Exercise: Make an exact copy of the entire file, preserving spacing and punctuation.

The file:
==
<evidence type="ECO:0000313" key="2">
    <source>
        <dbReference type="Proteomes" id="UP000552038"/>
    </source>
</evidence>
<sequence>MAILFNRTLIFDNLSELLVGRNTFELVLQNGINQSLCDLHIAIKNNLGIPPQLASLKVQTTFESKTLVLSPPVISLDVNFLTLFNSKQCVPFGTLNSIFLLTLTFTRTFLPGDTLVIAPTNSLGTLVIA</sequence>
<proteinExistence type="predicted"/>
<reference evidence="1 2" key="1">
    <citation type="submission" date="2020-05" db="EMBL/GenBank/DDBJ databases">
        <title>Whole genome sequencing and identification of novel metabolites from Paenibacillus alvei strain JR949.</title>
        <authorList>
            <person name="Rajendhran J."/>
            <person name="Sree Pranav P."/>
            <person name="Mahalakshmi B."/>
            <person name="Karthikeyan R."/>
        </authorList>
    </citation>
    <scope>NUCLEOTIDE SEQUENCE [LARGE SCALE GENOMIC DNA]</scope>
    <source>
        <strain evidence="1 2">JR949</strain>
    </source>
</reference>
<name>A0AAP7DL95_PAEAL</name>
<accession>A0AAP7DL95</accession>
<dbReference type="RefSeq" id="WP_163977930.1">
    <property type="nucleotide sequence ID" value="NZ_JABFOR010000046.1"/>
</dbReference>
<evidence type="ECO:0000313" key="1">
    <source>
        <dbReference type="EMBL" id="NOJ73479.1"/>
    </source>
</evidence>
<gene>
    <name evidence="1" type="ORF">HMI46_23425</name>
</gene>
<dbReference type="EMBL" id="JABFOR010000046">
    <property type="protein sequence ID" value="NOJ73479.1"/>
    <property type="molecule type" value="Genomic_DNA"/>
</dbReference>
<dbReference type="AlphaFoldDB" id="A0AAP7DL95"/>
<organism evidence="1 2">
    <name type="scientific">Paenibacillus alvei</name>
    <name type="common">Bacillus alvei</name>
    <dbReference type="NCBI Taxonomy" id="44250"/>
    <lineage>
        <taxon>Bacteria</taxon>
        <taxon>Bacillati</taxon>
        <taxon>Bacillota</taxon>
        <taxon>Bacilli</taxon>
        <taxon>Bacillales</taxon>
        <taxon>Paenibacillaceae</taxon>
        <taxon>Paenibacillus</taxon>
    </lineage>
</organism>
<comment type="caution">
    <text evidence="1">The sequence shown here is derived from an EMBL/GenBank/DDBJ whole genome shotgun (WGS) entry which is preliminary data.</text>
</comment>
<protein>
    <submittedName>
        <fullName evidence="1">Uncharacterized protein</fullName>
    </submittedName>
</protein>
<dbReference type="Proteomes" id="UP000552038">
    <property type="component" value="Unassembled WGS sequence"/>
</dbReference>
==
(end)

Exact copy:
<evidence type="ECO:0000313" key="2">
    <source>
        <dbReference type="Proteomes" id="UP000552038"/>
    </source>
</evidence>
<sequence>MAILFNRTLIFDNLSELLVGRNTFELVLQNGINQSLCDLHIAIKNNLGIPPQLASLKVQTTFESKTLVLSPPVISLDVNFLTLFNSKQCVPFGTLNSIFLLTLTFTRTFLPGDTLVIAPTNSLGTLVIA</sequence>
<proteinExistence type="predicted"/>
<reference evidence="1 2" key="1">
    <citation type="submission" date="2020-05" db="EMBL/GenBank/DDBJ databases">
        <title>Whole genome sequencing and identification of novel metabolites from Paenibacillus alvei strain JR949.</title>
        <authorList>
            <person name="Rajendhran J."/>
            <person name="Sree Pranav P."/>
            <person name="Mahalakshmi B."/>
            <person name="Karthikeyan R."/>
        </authorList>
    </citation>
    <scope>NUCLEOTIDE SEQUENCE [LARGE SCALE GENOMIC DNA]</scope>
    <source>
        <strain evidence="1 2">JR949</strain>
    </source>
</reference>
<name>A0AAP7DL95_PAEAL</name>
<accession>A0AAP7DL95</accession>
<dbReference type="RefSeq" id="WP_163977930.1">
    <property type="nucleotide sequence ID" value="NZ_JABFOR010000046.1"/>
</dbReference>
<evidence type="ECO:0000313" key="1">
    <source>
        <dbReference type="EMBL" id="NOJ73479.1"/>
    </source>
</evidence>
<gene>
    <name evidence="1" type="ORF">HMI46_23425</name>
</gene>
<dbReference type="EMBL" id="JABFOR010000046">
    <property type="protein sequence ID" value="NOJ73479.1"/>
    <property type="molecule type" value="Genomic_DNA"/>
</dbReference>
<dbReference type="AlphaFoldDB" id="A0AAP7DL95"/>
<organism evidence="1 2">
    <name type="scientific">Paenibacillus alvei</name>
    <name type="common">Bacillus alvei</name>
    <dbReference type="NCBI Taxonomy" id="44250"/>
    <lineage>
        <taxon>Bacteria</taxon>
        <taxon>Bacillati</taxon>
        <taxon>Bacillota</taxon>
        <taxon>Bacilli</taxon>
        <taxon>Bacillales</taxon>
        <taxon>Paenibacillaceae</taxon>
        <taxon>Paenibacillus</taxon>
    </lineage>
</organism>
<comment type="caution">
    <text evidence="1">The sequence shown here is derived from an EMBL/GenBank/DDBJ whole genome shotgun (WGS) entry which is preliminary data.</text>
</comment>
<protein>
    <submittedName>
        <fullName evidence="1">Uncharacterized protein</fullName>
    </submittedName>
</protein>
<dbReference type="Proteomes" id="UP000552038">
    <property type="component" value="Unassembled WGS sequence"/>
</dbReference>